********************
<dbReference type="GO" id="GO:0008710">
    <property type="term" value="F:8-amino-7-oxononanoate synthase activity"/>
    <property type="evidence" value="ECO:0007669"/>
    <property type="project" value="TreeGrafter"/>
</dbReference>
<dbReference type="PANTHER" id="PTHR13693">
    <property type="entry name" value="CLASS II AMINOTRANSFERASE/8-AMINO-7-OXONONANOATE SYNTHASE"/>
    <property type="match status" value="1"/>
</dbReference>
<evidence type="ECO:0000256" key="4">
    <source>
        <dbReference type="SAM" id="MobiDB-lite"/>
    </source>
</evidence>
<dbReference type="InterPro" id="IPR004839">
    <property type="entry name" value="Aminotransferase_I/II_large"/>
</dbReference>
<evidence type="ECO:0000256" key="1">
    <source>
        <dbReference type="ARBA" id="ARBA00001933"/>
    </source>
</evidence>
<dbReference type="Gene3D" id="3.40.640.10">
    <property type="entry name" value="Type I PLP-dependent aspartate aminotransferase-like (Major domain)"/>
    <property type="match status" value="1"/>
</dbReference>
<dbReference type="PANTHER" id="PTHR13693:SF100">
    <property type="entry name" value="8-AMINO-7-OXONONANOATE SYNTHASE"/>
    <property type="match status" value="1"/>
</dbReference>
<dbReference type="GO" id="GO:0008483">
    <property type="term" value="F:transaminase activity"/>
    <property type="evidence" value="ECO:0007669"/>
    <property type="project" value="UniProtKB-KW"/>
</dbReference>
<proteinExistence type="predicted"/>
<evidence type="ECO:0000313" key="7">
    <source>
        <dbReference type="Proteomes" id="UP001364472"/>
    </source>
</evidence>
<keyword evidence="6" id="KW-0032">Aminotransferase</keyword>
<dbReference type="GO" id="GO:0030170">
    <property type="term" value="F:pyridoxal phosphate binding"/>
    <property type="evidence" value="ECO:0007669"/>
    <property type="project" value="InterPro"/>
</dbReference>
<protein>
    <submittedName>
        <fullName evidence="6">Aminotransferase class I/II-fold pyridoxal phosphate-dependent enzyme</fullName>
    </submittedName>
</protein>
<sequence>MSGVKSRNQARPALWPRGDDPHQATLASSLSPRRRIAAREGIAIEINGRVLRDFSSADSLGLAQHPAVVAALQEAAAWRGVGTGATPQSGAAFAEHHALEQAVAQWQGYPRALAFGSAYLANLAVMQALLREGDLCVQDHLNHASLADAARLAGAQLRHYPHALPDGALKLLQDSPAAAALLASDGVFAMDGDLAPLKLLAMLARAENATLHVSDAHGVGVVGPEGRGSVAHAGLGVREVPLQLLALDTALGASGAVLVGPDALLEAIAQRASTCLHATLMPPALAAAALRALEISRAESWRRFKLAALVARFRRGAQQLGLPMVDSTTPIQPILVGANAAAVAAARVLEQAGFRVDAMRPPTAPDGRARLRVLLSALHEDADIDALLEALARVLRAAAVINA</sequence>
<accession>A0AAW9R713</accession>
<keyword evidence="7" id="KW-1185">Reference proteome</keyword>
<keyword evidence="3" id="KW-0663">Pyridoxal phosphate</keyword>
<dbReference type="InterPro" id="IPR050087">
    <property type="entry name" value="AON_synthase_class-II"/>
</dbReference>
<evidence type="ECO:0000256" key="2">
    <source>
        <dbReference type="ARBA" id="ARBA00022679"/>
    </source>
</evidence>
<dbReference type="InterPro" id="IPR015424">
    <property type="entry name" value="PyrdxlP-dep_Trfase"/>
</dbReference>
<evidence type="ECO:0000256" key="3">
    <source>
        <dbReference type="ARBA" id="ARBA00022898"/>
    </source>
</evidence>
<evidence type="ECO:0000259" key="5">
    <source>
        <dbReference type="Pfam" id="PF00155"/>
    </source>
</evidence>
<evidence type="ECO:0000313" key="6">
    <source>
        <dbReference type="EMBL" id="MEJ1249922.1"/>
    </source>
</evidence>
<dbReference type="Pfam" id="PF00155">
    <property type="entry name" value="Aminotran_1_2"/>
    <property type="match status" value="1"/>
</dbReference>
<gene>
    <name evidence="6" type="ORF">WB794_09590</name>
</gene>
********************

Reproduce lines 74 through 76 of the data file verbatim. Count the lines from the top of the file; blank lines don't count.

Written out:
    <source>
        <dbReference type="Pfam" id="PF00155"/>
    </source>